A much-anticipated report from the largest and longest-running study of American child care has found that keeping a preschooler in a day care center for a year or more increased the likelihood that the child would become disruptive in class — and that the effect persisted through the sixth grade.

The effect was slight, and well within the normal range for healthy children, the researchers found. And as expected, parents’ guidance and their genes had by far the strongest influence on how children behaved.

So parents do still matter.Daycare supporters seem to suggest that only daycare workers are capable of raising children; that parents shouldn’t be trusted with the task. Yet before day care existed people did this every day. I didn’t attend day care and I’m ok. My kids didn’t attend day care and they appear to have turned out fine.

There will always be people who shouldn’t be parents. On the whole though, parents are always the best ones to raise their own children.The suggestion that universal day care will somehow be better than parents in every care is just ridiculous.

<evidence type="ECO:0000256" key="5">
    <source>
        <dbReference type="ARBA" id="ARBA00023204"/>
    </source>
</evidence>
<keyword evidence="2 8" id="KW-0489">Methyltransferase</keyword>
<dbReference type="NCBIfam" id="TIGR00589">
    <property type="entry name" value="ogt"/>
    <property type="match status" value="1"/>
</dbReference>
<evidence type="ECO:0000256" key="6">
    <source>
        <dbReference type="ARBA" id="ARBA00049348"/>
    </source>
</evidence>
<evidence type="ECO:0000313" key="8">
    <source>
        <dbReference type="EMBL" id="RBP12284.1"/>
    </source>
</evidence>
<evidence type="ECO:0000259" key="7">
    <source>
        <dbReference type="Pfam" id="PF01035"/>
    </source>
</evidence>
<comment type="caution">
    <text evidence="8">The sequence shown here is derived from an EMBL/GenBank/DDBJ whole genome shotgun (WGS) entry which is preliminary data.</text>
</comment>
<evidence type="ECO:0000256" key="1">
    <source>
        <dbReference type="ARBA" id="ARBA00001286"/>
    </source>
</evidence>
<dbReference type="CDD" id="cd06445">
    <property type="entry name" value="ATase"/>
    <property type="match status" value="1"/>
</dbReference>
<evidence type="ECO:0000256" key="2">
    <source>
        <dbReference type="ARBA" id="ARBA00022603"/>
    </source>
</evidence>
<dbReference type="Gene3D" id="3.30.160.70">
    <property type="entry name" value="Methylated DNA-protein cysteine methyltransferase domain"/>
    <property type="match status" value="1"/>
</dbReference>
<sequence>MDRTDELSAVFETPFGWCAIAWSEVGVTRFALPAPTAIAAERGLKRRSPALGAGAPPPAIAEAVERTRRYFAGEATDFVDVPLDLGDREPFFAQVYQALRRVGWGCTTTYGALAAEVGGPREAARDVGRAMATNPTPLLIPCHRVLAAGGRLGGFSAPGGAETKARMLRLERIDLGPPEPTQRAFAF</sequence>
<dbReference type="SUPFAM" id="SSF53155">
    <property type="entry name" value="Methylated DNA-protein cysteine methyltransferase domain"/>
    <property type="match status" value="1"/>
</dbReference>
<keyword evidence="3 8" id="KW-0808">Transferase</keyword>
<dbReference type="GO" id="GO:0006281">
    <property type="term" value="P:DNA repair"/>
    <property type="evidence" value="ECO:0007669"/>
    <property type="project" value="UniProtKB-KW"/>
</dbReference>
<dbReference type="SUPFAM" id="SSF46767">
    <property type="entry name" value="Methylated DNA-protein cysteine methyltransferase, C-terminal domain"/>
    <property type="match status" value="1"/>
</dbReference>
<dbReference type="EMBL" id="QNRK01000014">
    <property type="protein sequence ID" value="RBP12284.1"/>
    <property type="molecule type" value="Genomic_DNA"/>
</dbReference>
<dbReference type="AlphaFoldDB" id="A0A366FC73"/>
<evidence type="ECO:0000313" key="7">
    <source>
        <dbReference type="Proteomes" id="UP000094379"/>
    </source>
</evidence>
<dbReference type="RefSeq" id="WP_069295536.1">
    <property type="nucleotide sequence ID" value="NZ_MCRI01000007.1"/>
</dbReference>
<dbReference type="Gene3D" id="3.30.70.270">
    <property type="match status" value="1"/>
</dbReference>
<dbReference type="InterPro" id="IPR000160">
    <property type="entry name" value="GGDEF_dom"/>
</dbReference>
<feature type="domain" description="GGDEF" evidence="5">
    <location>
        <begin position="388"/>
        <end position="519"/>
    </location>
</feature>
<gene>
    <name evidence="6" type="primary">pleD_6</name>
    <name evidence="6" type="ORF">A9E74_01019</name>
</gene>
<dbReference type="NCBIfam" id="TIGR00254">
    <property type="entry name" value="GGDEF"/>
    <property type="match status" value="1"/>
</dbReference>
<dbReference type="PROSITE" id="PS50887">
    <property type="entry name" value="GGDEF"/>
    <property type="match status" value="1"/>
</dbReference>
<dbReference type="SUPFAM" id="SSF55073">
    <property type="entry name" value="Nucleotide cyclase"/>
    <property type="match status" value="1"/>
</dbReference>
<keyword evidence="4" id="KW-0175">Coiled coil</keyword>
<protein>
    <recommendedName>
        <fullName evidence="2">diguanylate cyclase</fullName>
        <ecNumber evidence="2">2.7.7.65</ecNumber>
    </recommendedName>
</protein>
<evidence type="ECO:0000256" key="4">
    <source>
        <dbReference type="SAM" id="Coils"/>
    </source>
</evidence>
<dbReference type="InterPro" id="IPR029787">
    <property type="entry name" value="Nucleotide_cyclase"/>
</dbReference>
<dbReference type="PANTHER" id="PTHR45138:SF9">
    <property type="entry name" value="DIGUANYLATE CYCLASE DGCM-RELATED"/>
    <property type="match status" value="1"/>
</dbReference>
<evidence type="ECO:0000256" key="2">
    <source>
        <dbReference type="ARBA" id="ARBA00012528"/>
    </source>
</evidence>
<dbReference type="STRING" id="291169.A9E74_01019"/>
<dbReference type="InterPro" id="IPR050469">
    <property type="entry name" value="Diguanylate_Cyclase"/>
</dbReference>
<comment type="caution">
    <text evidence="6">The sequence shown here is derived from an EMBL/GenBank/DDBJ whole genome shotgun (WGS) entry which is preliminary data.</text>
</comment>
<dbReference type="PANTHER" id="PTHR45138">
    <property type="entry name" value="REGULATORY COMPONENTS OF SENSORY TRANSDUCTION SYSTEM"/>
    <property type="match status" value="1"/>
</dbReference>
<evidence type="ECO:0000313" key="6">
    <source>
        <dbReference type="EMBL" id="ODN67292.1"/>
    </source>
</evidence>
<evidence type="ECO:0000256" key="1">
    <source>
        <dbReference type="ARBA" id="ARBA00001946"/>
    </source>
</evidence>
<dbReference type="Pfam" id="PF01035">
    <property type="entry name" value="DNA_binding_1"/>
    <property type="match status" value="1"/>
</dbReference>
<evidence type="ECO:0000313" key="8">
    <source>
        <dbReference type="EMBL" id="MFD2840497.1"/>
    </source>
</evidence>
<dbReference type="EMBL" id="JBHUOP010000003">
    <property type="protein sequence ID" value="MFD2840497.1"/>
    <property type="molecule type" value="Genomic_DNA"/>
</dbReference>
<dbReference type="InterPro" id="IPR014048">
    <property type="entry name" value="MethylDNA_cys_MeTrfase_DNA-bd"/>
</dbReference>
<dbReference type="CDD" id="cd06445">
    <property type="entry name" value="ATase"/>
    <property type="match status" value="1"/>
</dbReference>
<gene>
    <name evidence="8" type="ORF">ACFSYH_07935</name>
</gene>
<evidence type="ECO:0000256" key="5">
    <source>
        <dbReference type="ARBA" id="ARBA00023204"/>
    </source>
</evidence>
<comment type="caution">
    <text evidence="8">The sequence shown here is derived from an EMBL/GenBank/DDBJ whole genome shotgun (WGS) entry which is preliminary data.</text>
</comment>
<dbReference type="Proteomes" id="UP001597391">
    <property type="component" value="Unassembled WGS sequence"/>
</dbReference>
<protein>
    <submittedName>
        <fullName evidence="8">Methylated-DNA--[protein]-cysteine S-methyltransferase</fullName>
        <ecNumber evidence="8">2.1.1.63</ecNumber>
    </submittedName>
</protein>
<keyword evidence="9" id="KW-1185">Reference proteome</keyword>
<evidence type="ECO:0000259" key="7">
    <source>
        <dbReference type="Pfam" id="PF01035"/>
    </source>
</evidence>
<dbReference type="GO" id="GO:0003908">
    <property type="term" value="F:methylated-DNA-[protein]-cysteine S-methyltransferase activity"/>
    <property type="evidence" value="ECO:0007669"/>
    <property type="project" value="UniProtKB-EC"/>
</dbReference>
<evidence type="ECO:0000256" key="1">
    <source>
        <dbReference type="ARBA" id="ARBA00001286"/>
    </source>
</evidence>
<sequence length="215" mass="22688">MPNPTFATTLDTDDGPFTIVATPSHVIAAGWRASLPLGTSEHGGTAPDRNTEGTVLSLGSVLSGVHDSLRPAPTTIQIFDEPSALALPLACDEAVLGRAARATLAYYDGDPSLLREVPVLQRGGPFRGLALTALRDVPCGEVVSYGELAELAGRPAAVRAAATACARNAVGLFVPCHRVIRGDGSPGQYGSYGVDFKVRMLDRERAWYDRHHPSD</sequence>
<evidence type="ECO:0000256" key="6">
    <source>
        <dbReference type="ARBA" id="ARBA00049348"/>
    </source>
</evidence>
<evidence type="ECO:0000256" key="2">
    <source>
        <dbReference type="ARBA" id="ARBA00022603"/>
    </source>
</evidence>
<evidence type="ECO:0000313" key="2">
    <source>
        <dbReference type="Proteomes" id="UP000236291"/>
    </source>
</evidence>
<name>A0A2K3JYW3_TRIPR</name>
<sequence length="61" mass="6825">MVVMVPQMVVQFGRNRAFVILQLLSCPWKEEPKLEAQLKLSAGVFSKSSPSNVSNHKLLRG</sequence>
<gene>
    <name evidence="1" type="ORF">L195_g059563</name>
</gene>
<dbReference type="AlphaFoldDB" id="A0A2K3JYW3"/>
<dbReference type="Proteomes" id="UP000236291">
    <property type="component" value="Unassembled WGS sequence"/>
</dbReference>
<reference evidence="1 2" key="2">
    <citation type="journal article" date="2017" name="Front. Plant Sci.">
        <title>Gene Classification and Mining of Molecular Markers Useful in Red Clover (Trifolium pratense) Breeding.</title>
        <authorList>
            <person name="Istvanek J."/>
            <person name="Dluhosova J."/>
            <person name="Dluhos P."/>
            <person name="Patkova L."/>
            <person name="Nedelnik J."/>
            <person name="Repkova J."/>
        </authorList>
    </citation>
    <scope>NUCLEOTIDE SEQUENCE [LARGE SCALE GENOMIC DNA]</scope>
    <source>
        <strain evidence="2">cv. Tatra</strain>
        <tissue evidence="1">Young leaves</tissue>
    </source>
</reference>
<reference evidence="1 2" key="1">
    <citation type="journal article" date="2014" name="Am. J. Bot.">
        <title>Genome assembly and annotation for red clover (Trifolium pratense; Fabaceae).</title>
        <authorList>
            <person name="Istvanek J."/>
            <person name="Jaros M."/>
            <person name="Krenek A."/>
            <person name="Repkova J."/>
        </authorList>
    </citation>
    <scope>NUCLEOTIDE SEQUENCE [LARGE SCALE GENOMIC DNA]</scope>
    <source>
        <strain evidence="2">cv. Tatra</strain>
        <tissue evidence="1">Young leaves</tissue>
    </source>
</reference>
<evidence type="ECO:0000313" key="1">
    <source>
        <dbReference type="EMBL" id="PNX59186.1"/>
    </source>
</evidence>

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Why are text messages marked up 7314%?

The Consumerist asks why text messages are marked up 7314%:

Verizon and other cellphone companies mark up the cost of text messages by at least 7314% when compared to their rates for data transfer services.

[...]

Bytes are bytes. What makes a text-message byte so much more valuable than a straightup data byte?

What is even more interesting is the fact that text messages, or SMS messages, are actually carried as the payload in SS7 switching messages that are being sent anyway as a necessity of the phone service, so there is actually no incremental cost at all to the carriers when text messages are sent.

Yet we still pay 10-15 cents to send a 160 character text message.

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That should hold the spam.

One of the first email accounts I created was my Yahoo! mail account, which I’ve had for as long as the service existed – almost 10 years now. But after a while it just became inundated with spam. So I haven’t used it other than to clear out the spam for a few years now.

Yahoo! is now announcing that starting in May users will have unlimited storage. Unfortunately it’s too late to keep me using Yahoo! Mail and just means more spam for me to delete.